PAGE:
2.8 Million Eatigo and 1.1 Million RedMart Accounts Exposed Following Data Breach
Another couple of massive data breaches took place over the last few days. The breaches affected restaurant reservation platform Eatigo and online supermarkets RedMart.
A combined total of nearly 4 million accounts were affected. On the last day of October, Eatigo informed its customers that it became the victim of a "data security incident" that involved bad actors accessing their usual target - customer account databases. The Eatigo records were at least a year and a half old and included names, e-mails and phone numbers of Eatigo customers.
The stolen records surfaced for sale on the dark web - a total of 2.8 million Eatigo customer records. The same sale advertisement section on the dark web forum also listed 1.1 million RedMart accounts for sale.
RedMart is operated by parent entity Lazada, which is, in turn, part of Chinese multinational supergiant Alibaba Group. The company announced that its own customer records accessed illegally were also "more than 18 months out of date". The bad actors were able to only access RedMart accounts - accounts made with Lazada's e-commerce platform were unaffected. Lazada further reported that the breached databases were with a third-party hosting service provider.
The fact that the data in both databases was at least 18 months old is not much consolation, given the nature of the records contained in them. Your name, gender and e-mail address are not exactly items that you change every couple of years, after all.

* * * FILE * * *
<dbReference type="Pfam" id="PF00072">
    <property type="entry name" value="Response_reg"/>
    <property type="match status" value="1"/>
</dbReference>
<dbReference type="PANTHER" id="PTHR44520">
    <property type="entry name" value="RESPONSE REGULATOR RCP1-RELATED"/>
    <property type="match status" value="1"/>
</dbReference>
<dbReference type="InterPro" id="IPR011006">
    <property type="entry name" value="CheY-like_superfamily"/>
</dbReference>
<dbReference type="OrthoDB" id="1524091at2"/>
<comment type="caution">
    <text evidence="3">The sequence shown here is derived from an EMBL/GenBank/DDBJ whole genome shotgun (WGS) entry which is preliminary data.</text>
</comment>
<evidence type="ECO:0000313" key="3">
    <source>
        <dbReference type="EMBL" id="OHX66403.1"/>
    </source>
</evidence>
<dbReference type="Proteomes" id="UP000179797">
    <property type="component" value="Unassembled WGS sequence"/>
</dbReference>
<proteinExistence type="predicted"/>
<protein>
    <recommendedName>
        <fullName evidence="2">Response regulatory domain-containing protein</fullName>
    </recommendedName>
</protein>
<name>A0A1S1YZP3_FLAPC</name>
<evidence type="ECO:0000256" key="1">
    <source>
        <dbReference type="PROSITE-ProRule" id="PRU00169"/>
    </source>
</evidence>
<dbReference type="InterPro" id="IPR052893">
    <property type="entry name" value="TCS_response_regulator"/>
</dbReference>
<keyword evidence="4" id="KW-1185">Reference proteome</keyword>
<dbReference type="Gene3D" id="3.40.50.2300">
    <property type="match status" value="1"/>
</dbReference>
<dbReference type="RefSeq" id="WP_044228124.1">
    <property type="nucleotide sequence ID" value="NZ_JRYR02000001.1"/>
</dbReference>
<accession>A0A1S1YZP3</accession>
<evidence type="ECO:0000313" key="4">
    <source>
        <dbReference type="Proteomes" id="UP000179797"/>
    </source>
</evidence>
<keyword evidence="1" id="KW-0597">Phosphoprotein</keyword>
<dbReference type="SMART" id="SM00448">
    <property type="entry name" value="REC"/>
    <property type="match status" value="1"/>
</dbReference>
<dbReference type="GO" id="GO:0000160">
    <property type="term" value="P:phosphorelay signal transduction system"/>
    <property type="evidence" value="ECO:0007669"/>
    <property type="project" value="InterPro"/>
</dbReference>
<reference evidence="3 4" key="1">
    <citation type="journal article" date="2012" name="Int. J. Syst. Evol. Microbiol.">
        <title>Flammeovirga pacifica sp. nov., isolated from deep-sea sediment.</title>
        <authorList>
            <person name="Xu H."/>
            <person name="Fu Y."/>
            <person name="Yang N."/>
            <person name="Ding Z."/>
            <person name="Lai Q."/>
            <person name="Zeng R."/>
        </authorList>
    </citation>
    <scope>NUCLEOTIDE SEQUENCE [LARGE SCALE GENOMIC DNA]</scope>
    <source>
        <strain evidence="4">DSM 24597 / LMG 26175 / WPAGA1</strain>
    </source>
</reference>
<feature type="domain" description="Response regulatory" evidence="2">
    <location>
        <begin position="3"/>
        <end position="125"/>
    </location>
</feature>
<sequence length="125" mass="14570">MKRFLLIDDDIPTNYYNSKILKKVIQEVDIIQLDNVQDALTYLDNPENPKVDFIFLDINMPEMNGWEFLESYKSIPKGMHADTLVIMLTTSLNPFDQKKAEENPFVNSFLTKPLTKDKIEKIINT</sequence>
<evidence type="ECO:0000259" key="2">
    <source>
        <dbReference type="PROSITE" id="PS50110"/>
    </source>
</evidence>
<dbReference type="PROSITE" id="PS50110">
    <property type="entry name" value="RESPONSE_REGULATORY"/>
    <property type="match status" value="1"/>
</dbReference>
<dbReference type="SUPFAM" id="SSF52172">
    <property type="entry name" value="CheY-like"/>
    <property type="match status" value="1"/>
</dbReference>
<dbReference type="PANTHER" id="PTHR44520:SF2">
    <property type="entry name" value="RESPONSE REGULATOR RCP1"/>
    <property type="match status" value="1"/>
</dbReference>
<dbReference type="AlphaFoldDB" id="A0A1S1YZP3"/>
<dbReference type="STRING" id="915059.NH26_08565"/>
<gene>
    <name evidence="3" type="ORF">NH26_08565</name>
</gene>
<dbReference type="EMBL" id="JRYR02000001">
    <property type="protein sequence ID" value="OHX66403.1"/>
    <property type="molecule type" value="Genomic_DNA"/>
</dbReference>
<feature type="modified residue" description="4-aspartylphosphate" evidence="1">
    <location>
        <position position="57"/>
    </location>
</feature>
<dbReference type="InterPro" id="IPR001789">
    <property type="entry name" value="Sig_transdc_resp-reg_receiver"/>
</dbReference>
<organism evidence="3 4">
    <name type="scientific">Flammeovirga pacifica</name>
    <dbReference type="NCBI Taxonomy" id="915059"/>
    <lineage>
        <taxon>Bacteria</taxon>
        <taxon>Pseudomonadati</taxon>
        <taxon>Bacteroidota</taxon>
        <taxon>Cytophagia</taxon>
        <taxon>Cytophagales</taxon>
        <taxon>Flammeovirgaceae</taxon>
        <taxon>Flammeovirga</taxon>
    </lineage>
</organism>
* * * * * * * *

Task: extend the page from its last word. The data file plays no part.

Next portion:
The post on the dark web forum listed Eatigo customer phone numbers and Facebook IDs and tokens as well. The Lazada dump sale ad included e-mails, addresses, names, phones and "partial credit cards".
Can you really guard against a data breach?
The only thing customers can do in similar situations is change their passwords, enable multi-factor authentication on any services that support it and hope they did not reuse passwords across different platforms. There is little you can do to guard yourself against a data breach on a remote platform, as your information will always be exposed after a successful attack, no matter how good your passwords are.
The only thing you can do as a customer and user is follow good security practices, never reuse passwords and do your best to mitigate possible damage following a breach, changing your password and enabling MFA.